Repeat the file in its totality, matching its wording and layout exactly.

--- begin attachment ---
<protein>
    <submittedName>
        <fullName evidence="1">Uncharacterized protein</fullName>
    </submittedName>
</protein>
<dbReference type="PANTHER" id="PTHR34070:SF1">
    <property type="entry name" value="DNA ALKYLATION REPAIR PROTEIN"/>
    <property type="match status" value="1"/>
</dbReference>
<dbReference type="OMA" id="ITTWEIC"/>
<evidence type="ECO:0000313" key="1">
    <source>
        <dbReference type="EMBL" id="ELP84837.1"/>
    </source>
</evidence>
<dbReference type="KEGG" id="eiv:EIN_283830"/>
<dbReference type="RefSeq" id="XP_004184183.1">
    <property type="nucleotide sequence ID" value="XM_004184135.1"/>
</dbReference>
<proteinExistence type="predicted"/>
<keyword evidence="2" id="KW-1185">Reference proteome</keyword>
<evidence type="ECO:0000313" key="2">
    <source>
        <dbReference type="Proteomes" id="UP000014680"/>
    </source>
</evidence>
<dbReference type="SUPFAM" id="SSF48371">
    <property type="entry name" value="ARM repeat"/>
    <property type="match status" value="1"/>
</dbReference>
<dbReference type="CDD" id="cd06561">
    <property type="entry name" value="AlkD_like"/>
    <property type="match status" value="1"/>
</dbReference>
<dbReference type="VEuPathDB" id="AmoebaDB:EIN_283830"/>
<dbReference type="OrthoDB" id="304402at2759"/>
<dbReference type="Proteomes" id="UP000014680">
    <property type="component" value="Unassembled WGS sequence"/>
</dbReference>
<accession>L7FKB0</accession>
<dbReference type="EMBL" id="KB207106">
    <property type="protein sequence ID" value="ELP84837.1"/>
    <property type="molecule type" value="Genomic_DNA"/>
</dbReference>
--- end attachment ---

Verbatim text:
<protein>
    <submittedName>
        <fullName evidence="1">Uncharacterized protein</fullName>
    </submittedName>
</protein>
<dbReference type="PANTHER" id="PTHR34070:SF1">
    <property type="entry name" value="DNA ALKYLATION REPAIR PROTEIN"/>
    <property type="match status" value="1"/>
</dbReference>
<dbReference type="OMA" id="ITTWEIC"/>
<evidence type="ECO:0000313" key="1">
    <source>
        <dbReference type="EMBL" id="ELP84837.1"/>
    </source>
</evidence>
<dbReference type="KEGG" id="eiv:EIN_283830"/>
<dbReference type="RefSeq" id="XP_004184183.1">
    <property type="nucleotide sequence ID" value="XM_004184135.1"/>
</dbReference>
<proteinExistence type="predicted"/>
<keyword evidence="2" id="KW-1185">Reference proteome</keyword>
<evidence type="ECO:0000313" key="2">
    <source>
        <dbReference type="Proteomes" id="UP000014680"/>
    </source>
</evidence>
<dbReference type="SUPFAM" id="SSF48371">
    <property type="entry name" value="ARM repeat"/>
    <property type="match status" value="1"/>
</dbReference>
<dbReference type="CDD" id="cd06561">
    <property type="entry name" value="AlkD_like"/>
    <property type="match status" value="1"/>
</dbReference>
<dbReference type="VEuPathDB" id="AmoebaDB:EIN_283830"/>
<dbReference type="OrthoDB" id="304402at2759"/>
<dbReference type="Proteomes" id="UP000014680">
    <property type="component" value="Unassembled WGS sequence"/>
</dbReference>
<accession>L7FKB0</accession>
<dbReference type="EMBL" id="KB207106">
    <property type="protein sequence ID" value="ELP84837.1"/>
    <property type="molecule type" value="Genomic_DNA"/>
</dbReference>